Background The association between match congestion and injury rates in professional football has yielded conflicting results.
Aim To analyse associations between match congestion on an individual player level and injury rates during professional football matches.
Methods Data from a prospective cohort study of professional football with 133 170 match observations were analysed with Poisson regressions. Associations between short-term match congestion, defined as number of days between two match exposures (≤3, 4, 5, 6 and 7–10 days) and injury rates were analysed. To analyse the influence of long-term match congestion, defined as individual match exposure hours in the 30 days preceding a match, observations were categorised into three groups (low, ≤4.5; medium, >4.5 to ≤7.5; and high, >7.5 hours).
Results No differences in total match injury rates were found between the reference category (≤3 days) and the other categories of short-term congestion. Muscle injury rates were significantly lower in matches preceded by 6 (rate ratio (RR) 0.79; 95% CI 0.65 to 0.95) or 7–10 days (RR 0.81; 95% CI 0.71 to 0.93) compared with ≤3 days since the last match exposure. No differences in total and muscle injury rates between the three long-term match congestion groups were found.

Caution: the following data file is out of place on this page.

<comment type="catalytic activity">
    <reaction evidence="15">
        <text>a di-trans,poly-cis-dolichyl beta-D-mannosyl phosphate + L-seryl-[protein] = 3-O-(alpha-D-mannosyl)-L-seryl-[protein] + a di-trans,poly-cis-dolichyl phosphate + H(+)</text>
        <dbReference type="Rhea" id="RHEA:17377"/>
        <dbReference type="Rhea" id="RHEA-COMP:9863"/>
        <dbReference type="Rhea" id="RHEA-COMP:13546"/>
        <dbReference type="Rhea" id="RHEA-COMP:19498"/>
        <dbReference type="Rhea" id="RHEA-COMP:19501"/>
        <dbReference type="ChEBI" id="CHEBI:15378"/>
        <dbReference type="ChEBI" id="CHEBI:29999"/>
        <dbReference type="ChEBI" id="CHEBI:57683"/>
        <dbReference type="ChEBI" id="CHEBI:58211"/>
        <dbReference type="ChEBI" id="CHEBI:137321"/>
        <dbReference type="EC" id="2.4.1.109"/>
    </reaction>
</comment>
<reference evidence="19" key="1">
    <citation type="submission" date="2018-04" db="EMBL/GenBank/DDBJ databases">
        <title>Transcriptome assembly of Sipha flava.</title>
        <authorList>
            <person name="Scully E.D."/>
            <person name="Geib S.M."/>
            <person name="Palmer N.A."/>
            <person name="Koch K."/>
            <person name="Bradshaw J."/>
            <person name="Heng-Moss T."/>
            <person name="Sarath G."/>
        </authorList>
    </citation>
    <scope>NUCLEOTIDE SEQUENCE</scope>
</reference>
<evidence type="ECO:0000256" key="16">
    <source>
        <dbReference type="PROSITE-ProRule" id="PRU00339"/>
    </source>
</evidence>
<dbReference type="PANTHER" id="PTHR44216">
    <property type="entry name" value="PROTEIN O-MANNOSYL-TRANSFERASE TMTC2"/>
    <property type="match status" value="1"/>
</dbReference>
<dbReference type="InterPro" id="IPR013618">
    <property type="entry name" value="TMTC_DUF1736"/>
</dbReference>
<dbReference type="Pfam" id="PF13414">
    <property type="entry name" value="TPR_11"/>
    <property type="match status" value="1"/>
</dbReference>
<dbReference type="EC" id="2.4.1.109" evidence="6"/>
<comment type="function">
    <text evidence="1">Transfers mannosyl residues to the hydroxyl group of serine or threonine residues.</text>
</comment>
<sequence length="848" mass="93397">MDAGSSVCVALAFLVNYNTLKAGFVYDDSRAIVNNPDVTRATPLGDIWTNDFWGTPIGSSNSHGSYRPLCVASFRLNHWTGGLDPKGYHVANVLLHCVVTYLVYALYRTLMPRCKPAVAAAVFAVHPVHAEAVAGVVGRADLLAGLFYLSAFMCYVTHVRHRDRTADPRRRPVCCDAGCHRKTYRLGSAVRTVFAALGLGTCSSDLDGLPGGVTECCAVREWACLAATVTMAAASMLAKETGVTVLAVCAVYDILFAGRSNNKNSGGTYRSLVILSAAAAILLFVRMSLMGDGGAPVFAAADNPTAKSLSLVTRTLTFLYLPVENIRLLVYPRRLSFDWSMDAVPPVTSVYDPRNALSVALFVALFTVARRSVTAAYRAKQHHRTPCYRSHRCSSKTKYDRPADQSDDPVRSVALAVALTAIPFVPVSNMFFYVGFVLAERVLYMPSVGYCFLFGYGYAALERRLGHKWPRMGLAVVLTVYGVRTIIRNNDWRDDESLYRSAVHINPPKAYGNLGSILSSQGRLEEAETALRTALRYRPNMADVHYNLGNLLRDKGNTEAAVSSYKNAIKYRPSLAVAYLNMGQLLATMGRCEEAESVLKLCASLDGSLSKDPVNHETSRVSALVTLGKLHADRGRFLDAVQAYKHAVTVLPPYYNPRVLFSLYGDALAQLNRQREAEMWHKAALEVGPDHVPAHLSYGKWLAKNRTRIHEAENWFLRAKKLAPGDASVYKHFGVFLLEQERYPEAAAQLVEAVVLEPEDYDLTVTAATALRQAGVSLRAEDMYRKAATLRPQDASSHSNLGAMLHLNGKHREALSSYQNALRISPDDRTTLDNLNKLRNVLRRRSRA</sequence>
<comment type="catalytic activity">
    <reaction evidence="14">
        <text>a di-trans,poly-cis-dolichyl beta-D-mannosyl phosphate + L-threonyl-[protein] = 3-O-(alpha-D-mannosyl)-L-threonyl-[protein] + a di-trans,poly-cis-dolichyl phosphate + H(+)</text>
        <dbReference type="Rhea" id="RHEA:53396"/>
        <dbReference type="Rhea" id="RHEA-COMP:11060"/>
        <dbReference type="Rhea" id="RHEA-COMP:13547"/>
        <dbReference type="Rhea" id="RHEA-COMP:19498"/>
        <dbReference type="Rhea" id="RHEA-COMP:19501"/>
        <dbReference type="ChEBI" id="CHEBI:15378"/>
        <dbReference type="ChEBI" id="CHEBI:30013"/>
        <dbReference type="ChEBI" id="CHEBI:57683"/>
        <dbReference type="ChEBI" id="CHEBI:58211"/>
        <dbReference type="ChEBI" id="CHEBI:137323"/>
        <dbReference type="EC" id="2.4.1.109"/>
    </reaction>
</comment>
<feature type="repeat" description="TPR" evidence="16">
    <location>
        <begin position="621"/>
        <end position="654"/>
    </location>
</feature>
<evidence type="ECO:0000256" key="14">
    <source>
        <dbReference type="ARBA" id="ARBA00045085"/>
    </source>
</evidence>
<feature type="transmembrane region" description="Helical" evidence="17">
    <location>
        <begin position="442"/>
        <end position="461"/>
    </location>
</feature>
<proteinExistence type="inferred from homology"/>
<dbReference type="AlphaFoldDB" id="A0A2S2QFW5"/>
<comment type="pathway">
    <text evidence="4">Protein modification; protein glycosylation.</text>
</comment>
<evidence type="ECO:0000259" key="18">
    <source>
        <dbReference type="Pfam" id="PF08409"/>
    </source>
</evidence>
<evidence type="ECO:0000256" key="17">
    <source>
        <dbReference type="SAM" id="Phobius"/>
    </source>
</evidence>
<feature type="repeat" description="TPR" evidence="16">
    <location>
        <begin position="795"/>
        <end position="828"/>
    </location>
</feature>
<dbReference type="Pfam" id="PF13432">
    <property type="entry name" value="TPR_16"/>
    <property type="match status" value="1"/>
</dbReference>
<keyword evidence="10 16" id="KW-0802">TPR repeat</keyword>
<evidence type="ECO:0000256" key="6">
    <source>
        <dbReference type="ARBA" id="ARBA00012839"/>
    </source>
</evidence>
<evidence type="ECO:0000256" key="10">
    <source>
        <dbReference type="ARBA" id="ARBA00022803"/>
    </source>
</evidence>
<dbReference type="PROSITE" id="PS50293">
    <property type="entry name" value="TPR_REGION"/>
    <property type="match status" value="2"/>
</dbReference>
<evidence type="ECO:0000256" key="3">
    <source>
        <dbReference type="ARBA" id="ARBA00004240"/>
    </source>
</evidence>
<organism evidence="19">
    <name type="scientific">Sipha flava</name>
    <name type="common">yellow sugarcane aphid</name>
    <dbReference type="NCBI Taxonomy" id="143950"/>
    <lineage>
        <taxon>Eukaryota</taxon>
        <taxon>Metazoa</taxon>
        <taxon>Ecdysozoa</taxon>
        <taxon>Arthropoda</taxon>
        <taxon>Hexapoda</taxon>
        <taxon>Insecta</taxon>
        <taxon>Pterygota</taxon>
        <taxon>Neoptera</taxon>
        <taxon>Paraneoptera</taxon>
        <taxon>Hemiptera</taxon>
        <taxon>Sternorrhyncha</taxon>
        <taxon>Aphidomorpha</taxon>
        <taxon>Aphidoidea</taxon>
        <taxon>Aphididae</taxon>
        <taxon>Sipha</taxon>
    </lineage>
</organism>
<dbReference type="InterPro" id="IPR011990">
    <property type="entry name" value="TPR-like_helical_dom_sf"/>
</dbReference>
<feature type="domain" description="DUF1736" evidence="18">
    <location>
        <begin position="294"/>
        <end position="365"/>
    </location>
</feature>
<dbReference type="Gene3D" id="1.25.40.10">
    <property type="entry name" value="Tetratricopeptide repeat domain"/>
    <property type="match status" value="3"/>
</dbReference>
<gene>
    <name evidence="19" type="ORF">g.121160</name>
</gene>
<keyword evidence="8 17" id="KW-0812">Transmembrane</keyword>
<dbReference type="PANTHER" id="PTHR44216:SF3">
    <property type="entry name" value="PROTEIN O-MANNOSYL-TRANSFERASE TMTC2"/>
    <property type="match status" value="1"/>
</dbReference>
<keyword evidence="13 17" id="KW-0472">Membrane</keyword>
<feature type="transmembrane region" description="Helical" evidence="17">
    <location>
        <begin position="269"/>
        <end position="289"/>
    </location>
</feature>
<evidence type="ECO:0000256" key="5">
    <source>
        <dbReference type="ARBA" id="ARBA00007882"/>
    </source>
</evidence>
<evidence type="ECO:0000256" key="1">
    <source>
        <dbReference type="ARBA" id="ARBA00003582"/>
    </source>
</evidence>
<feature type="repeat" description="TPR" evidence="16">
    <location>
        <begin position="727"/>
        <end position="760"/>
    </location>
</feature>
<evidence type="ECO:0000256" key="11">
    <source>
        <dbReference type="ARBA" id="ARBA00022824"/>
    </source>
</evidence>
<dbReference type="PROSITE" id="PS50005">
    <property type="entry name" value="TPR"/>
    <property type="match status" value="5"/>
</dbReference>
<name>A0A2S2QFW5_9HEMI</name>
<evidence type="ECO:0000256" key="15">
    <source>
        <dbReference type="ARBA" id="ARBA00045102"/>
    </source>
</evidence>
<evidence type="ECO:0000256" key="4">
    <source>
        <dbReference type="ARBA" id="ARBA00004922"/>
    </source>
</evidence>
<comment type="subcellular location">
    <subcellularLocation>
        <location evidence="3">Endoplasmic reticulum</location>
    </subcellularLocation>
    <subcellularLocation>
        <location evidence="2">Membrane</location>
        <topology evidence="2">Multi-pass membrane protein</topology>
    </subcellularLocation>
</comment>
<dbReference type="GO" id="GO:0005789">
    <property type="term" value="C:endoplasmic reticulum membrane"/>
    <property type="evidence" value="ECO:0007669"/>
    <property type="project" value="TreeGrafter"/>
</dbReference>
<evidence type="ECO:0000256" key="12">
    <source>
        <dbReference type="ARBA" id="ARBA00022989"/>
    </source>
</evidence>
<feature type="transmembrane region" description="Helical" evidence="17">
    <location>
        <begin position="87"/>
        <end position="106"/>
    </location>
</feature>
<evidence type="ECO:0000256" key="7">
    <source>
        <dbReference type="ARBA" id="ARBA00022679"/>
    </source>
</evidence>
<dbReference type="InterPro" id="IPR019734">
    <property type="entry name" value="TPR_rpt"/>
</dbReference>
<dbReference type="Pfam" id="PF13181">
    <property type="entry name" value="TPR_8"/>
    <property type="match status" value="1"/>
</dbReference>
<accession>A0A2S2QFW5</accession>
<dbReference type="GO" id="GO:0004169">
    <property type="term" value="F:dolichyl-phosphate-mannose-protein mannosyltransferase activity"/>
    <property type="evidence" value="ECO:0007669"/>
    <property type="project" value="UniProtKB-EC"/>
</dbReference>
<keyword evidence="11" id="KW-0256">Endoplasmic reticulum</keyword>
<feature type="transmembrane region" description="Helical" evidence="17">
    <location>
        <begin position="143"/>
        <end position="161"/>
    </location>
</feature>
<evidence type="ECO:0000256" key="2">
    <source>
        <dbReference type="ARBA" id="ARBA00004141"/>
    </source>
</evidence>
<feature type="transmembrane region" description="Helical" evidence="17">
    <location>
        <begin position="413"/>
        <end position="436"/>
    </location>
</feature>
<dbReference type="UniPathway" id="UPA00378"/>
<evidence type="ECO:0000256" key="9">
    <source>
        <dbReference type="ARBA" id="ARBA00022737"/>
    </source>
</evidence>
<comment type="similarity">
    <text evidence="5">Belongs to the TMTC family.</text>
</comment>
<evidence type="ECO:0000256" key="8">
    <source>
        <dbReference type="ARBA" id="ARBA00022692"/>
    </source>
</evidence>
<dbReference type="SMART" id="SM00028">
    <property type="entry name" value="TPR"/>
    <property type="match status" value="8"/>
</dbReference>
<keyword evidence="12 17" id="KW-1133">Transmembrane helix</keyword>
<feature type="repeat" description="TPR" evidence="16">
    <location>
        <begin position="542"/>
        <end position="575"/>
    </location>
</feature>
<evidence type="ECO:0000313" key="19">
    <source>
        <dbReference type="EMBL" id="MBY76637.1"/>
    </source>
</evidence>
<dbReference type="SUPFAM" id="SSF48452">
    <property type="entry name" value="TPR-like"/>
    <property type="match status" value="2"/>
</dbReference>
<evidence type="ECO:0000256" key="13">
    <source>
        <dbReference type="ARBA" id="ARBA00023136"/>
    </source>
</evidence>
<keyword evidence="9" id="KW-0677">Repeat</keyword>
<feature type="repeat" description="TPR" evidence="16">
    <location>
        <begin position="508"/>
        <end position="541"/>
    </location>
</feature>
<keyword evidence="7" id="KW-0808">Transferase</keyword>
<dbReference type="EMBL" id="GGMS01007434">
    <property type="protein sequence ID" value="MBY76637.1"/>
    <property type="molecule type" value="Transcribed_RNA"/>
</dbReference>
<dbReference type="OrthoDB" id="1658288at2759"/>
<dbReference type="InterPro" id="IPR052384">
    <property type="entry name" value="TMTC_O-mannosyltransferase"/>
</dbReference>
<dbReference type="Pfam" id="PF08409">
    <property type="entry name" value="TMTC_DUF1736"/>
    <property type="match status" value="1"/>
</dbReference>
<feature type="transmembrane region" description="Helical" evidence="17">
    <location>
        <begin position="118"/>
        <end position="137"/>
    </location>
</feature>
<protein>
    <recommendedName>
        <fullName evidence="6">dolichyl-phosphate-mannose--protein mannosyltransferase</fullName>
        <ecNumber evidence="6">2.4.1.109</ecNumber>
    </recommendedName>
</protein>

Conclusions In this study of male professional football players, there were no match congestion-related differences in total match injury rates, but muscle injury rates during matches were lower when players were given at least 6 days between their match exposures.
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Contributors HB was responsible for the conception and design of the study. HB and HM conducted the analyses, which were planned and checked with MH, JE and MW. All authors contributed to the interpretation of the findings and had full access to all data. HB wrote the first draft of the paper, which was critically revised by JE, MW and MH. The final manuscript was approved by all authors. MH is the study guarantor.
Funding This study was funded by grants from the Union of European Football Associations and the Swedish National Centre for Research in Sports.
Competing interests None declared.
Patient consent Obtained.
Ethics approval The study protocol was approved by the UEFA Football Development Division and the UEFA Medical Committee.
Provenance and peer review Not commissioned; externally peer reviewed.
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